KKR's $1.2 billion exit from Alliance to boost LP's confidence

In one of the largest exits by a private equity (PE) player in India, KKR & Co has sold its 90 per cent stake in Alliance Tire Group to Japanese strategic buyer Yokohama Rubber Co for $1.2 billion, making an more than two-fold return on its April 2013 investment. 

This is the largest PE exit from an India-related business in the last decade, according to VCCEdge, the data research platform of VCCircle.  Prior to that Warburg Pincus had sold its stake in Bharti Airtel for over $1.6 billion in tranches.

"(The) Fact that a strategic buyer has come in after two private equity investors made significant return, boosts confidence for limited partners in Indian entrepreneurs," says Sanjeev Krishan, leader private equity practice, PwC India. "It also tells how global PE firms can make a difference in value creation journey for Indian companies," he says.

KKR had acquired a controlling stake in Alliance from global PE firm Warburg Pincus in April 2013 which had exited making multi-fold return. This was the biggest transaction by the US based KKR since it set up its India office in 2009. The deal value was not disclosed but VCC Edge estimates an equity valuation of $522 million. KKR had picked around 90 per cent stake in Alliance Tire, which meant a payout of $470 million at the time.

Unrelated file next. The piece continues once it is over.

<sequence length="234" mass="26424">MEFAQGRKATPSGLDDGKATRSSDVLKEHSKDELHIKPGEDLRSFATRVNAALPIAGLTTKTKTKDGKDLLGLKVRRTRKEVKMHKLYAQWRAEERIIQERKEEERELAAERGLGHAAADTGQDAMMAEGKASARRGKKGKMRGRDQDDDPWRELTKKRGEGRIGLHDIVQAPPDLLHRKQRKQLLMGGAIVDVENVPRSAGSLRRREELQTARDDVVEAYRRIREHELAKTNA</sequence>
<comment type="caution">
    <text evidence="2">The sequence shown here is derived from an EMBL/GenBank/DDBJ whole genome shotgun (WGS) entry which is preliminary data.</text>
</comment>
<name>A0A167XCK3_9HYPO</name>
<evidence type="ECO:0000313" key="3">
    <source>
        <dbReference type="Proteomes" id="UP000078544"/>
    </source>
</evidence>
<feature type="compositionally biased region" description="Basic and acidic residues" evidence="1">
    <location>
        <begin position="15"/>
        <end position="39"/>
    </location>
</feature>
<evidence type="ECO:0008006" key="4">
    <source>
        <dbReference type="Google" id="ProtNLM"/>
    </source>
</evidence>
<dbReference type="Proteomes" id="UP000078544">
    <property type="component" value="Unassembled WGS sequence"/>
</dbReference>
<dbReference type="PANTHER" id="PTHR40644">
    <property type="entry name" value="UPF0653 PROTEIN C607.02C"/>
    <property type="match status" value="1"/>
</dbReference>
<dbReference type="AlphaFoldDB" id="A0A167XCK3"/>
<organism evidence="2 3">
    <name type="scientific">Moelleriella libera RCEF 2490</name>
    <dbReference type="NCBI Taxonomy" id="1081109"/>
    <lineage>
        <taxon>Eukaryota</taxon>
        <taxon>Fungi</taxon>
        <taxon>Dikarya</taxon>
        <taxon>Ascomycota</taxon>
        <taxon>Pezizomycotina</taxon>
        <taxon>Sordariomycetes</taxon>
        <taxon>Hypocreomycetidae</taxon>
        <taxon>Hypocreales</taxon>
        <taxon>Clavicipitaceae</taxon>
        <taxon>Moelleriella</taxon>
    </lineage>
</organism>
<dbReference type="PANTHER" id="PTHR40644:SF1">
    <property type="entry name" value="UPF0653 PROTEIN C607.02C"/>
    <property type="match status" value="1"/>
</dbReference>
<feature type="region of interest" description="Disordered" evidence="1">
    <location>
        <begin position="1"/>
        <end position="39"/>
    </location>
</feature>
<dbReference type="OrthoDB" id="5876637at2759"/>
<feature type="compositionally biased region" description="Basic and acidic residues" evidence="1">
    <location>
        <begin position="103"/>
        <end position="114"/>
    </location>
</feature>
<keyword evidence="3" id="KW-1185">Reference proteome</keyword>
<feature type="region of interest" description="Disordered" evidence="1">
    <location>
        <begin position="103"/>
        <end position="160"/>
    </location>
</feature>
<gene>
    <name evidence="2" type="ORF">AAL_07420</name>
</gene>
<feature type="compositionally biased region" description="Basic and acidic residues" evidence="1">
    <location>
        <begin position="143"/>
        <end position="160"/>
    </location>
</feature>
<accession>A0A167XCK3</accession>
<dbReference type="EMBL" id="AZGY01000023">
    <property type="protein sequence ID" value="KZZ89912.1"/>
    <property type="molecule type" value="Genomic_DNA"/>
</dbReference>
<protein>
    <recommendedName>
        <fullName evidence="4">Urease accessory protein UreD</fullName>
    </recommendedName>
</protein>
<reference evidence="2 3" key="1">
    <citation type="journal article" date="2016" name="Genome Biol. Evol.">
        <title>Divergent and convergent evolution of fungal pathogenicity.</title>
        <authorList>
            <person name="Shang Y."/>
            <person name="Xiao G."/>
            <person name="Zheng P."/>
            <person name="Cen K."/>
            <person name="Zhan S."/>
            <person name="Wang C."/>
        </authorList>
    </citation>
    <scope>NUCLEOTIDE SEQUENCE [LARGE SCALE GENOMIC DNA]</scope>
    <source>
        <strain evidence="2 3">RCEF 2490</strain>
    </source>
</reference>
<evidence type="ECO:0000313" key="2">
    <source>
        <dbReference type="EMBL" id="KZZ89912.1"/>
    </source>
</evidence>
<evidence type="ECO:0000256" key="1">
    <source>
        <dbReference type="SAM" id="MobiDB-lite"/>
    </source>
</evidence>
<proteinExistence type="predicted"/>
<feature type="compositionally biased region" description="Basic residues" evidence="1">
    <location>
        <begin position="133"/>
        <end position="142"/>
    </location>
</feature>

“KKR helped Alliance make deeper penetration in key markets such as the US and Europe. This helped it to drive the valuation and make such a successful exit,” said a person familiar with the transaction.  KKR has strong operation team in the US that helped Alliance achieve rapid growth in the local markets. Alliance reported operating profit of $95 million against revenue of $529 million for 2015 financial year.

Founded by Ashok Mahansaria and his son Yogesh a decade ago with support from Warburg Pincus, Alliance is the world’s fifth-largest maker of off-highway tyres used in agriculture, forestry and construction sectors. The company sells radial and bias tyres in 120 countries around the world, with a focus on the North American and European markets.

Yokohama Rubber does not currently manufacture or sell tyres for agricultural or forestry machinery. The acquisition that will be completed by July 1 will strengthen Yokohama Rubber’s products portfolio in commercial tyres.

“Agricultural equipment tyre demand is expected to increase as a result of the growing use of agricultural machinery, which is crucial to improve agricultural efficiency to meet the increasing food needs for the world’s growing population,” said the Japanese company. It has chalked out its medium-term management plan to push commercial tyres as the new core area for its business.

Limited partners (LPs) have turned cautious on India, given a lack of big profitable exits. This is the second exit for the US based PE giant that set up its shop in India seven years ago. Last year it had exited telecom tower firm Bharti Infratel with modest returns as sharp depreciation in rupee affected its performance.